It is all too easy to imagine a present-day artist selecting out the “poetic” moments from such scenes, making tableaux of artfully arranged trash to strategically reference Arte Povera or site-based art. Mayer’s hippy profusion of randomness breathes in a way that the claustrophobic pictures of more recent so-called “post-conceptual” practice cannot. In his emphasis on the staged and the pictorial, Jeff Wall—among many others—draws exactly all the wrong lessons from the “conceptual” re-engagement with depiction.  If one classic reading of conceptual photography understood 1960s projects as entailing a practice of “deskilling” that not only supplants pictorial artistry and artistic subjectivity but reduces photographic images to “a mere randomly accumulated set of indexical traces,” in Benjamin Buchloh’s influential account , it is perhaps as a reaction against all that such frameworks repress that Wall and others would employ “conceptual photography” as a model for renovated pictorial practices that seemingly reintroduce the most traditional notions of authorship, iconography and pictorial style. While as Buchloh argues, “random sampling and aleatory choice from an infinity of possible objects” were essential conceptual strategies , as mobilized in Mayer’s project, for instance, these aesthetic strategies potentially reopen images to different registers of the personal, the subjective and the historical. To read the gridded photographic matrices of Sol LeWitt’s books PhotoGrids (1976) and Autobiography (1980) as rendering “a life … transformed into a taxonomic system,” as Rosalind Krauss does, is both true and untrue, for it is in the seeming suppression of the personal by the rigid taxonomic system that it resurfaces so palpably and with so much feeling.  In such works, the regularity of the grid does not enforce similarity; instead, it allows all the jagged edges, strange disruptions and idiosyncratic details to be seen.
Throughout Memory, Mayer submits “personal” or autobiographical material to a strange positivism: in attempting to record all the details of everyday life, everything occupies the same continuous plane. If the color snapshots document the surface of everyday life—what the world looked like in the summer of 1971, in a certain world, on the east coast of the US—the text likewise recounts this continually unfolding surface: what we did, what we saw, what we ate, movies we saw, trips, shopping, commercial products and signage, road directions, advertising slogans, etc. Mayer’s voice on the tape is flat and monotonous, almost droning. Everything is presented on the same level: car trips, shopping trips, dreams, conversations, “Jay and I talked about” … The “narrative,” if it can be described as such, registers continual shifts of place and context, different levels of discourse, but without any overt markings that establish these shifts or transitions; as result, it produces a mode of continual transition and displacement. Language requires degrees of subordination and integration to produce a larger narrative—a shopping list, after all, is not exactly a story: “South view, south on Route 8, North Adams, Vietnam Veteran’s Memorial Skating Rink, looks like a church, bear right onto Church Street, past General Cable Company, railroad to stop sign … Ed’s going to the bathroom at the Red Lion Inn.” And, defying expectations of introspection or self-reflection, Mayer doesn’t overtly talk about herself or what she feels. Even when she does talk about feelings, they are just one more thing to record: “Hate doors you can’t push open with your feet. Hate self, feel crummy, lost, ridiculous.”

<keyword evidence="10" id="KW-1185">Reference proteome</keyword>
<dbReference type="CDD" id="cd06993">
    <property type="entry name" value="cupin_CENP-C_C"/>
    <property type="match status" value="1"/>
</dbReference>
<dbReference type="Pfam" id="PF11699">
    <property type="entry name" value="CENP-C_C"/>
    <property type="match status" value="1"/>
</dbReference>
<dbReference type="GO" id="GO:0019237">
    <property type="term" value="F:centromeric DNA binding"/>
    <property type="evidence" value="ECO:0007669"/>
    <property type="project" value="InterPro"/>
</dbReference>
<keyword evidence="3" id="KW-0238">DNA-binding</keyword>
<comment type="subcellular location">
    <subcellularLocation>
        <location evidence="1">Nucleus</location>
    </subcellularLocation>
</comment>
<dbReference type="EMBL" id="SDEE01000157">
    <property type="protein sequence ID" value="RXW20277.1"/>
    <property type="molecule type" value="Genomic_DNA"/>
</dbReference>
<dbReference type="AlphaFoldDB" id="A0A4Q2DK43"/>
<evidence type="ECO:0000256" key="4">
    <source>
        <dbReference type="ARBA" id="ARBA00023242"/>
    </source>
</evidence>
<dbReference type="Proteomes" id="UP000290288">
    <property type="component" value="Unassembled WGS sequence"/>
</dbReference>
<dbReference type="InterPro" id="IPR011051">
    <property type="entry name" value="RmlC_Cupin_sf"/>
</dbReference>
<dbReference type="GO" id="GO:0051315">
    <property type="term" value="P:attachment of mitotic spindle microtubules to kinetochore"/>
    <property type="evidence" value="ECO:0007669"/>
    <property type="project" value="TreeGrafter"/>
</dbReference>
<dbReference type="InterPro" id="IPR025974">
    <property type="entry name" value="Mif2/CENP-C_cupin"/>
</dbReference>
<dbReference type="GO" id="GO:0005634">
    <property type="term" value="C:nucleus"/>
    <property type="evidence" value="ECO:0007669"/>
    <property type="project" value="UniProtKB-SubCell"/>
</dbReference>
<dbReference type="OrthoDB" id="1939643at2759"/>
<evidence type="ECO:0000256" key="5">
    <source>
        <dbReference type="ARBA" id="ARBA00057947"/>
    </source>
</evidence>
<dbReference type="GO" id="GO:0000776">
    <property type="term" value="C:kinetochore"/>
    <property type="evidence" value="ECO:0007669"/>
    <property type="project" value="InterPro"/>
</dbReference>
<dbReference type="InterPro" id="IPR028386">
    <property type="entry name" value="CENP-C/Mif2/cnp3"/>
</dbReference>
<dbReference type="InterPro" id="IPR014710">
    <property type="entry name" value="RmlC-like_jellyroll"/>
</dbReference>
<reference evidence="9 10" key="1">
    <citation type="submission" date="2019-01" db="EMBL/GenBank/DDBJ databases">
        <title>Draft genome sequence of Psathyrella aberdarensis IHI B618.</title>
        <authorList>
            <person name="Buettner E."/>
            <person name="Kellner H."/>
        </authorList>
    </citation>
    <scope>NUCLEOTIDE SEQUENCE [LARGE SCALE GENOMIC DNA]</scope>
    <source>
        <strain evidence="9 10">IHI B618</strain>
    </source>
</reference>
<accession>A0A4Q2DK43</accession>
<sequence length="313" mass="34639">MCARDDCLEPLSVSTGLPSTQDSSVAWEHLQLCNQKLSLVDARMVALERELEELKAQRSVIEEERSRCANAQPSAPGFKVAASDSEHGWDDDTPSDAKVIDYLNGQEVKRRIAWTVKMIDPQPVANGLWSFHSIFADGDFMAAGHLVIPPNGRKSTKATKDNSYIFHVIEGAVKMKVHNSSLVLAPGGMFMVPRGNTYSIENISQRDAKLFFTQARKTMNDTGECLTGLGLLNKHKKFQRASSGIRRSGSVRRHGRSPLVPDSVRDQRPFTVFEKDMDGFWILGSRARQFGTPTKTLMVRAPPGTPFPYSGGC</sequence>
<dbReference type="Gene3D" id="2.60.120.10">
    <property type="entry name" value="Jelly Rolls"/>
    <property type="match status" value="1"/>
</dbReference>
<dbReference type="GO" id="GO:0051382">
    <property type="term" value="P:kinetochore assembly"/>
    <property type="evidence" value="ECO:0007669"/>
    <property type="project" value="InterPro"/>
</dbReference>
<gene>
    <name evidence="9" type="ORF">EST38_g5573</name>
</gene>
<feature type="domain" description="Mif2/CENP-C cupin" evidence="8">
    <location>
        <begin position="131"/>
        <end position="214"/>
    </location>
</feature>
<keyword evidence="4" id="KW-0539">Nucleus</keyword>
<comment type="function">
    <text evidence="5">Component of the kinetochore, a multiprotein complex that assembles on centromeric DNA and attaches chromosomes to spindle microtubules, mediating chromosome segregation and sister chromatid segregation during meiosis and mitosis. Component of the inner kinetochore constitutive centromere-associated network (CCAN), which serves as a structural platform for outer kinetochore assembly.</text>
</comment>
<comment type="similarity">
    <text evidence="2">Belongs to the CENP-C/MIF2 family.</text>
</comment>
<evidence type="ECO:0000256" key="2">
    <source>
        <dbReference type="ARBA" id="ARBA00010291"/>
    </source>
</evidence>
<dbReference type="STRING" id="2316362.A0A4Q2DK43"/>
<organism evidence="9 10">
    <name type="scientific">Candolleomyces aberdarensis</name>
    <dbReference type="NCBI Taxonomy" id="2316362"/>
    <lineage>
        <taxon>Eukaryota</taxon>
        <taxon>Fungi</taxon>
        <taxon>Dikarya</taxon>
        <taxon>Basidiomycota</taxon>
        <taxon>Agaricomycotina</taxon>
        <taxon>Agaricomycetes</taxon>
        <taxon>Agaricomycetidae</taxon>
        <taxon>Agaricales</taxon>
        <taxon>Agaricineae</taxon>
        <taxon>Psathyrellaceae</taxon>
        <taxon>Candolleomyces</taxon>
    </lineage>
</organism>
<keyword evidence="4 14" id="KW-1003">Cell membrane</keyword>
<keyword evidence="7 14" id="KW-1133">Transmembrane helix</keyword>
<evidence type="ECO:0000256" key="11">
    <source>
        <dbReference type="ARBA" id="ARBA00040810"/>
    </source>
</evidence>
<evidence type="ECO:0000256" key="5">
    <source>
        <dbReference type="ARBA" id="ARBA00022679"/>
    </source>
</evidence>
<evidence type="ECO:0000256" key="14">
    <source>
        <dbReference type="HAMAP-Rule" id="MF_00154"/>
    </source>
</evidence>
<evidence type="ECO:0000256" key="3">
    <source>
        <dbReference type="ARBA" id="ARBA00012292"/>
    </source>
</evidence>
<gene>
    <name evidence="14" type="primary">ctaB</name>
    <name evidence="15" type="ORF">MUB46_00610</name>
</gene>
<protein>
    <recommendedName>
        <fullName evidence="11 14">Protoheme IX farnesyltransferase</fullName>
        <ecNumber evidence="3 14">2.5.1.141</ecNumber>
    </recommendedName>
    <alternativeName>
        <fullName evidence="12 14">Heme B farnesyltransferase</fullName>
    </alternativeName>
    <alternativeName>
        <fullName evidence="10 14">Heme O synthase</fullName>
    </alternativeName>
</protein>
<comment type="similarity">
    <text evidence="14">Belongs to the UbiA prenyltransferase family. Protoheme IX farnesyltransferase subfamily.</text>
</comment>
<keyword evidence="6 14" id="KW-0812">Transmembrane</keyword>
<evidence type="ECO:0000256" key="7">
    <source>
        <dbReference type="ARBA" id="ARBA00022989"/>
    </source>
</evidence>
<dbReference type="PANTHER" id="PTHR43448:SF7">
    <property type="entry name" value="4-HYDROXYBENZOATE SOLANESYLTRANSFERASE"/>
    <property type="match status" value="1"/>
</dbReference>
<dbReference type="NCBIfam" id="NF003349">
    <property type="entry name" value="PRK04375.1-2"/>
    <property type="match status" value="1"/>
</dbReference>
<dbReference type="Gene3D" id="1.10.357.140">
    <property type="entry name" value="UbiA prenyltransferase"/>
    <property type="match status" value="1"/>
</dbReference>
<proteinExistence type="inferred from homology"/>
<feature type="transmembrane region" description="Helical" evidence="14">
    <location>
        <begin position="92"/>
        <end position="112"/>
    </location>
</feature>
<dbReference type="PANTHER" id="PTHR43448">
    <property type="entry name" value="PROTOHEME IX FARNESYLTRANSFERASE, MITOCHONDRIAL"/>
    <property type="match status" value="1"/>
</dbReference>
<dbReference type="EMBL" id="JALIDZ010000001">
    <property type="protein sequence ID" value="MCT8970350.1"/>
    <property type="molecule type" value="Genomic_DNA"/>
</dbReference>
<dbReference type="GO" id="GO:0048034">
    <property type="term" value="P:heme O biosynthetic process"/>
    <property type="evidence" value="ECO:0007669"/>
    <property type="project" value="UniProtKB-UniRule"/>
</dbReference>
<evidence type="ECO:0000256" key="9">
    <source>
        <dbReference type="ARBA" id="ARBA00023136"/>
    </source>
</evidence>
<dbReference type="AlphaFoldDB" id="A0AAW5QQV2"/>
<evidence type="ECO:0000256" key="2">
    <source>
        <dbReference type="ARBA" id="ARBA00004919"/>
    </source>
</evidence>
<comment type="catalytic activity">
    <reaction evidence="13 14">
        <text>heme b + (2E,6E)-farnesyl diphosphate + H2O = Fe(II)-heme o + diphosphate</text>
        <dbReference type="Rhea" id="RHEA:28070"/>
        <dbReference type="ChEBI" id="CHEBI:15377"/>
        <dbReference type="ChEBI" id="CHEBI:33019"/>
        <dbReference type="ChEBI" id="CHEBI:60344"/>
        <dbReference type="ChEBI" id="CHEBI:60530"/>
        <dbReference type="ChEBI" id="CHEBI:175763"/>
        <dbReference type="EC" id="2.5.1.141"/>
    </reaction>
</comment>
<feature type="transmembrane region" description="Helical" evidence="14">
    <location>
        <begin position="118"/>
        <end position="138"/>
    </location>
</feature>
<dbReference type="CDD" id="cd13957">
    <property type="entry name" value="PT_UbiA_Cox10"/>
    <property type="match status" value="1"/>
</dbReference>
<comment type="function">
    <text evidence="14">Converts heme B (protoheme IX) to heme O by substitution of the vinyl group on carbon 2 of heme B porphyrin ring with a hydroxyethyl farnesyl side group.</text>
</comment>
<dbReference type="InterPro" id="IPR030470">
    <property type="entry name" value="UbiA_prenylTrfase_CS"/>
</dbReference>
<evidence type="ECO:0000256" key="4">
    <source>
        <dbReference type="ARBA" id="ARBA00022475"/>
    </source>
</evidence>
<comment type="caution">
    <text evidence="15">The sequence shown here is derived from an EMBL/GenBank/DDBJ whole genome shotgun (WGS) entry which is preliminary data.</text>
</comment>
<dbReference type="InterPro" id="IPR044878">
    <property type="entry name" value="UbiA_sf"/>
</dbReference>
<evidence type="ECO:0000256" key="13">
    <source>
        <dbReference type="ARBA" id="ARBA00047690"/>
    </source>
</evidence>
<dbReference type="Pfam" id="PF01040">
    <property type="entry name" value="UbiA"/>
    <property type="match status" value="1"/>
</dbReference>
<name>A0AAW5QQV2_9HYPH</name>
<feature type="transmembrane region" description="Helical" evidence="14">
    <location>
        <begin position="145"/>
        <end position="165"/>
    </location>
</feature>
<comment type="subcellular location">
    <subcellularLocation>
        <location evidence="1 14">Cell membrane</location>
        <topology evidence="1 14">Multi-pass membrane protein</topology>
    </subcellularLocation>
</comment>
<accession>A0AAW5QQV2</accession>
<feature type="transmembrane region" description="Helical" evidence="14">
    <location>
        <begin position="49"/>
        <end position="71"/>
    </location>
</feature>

Conceptualized in the spring of 1971 and presented in February 1972, Memory occurs just as the earlier, drier, more strictly self-reflexive phase of conceptual art was giving way to work that more overtly employed narrative, personal content, and social and historical content. We might compare it with Yvonne Rainer’s c. 1970-1972 slide performance and films, which departed from an earlier “minimalist” aesthetic to increasingly integrate texts, music and taped voices, pulling all sorts of diary-like notes, found source materials, and commentary into loose narrative structures.
Perhaps not surprisingly, Mayer’s initial proposal to Holly Solomon describes the project as like a film, “a sort of film diary of still pictures”: “This is an idea for a photograph project that I’ve been thinking about for some time & I’ve just recently thought could be converted into an interesting show at the loft when you reopen next year. The project is to take 36 pictures (color slides) – one roll of film – every day, to make a sort of film diary of still pictures but with the added idea of forcing my self to do this, to do it for one month. The purpose of it is to see how the idea of what you photograph would change & to amass a large no. of pictures (about a thousand) with their own (unpredictable) continuity.” 
This recourse to the syncretic nature of film as a medium—potentially comprising image, sound, text and temporality—opens the door to formal possibilities that were precluded in more orthodox conceptual approaches. But Memory was also an installation, a work that took place in the physical space of the gallery, which viewers navigated to read and examine the images, and in time—a very precise kind of time, of extended duration, that we associate with, for example, Andy Warhol’s films and the marathon performances of La Monte Young’s compositions or the famous readings of Gertrude Stein’s novel The Making of Americans that would literally go on all night. All create bodily and perceptual experiences of immersion that potentially disrupts boundaries between subject and object.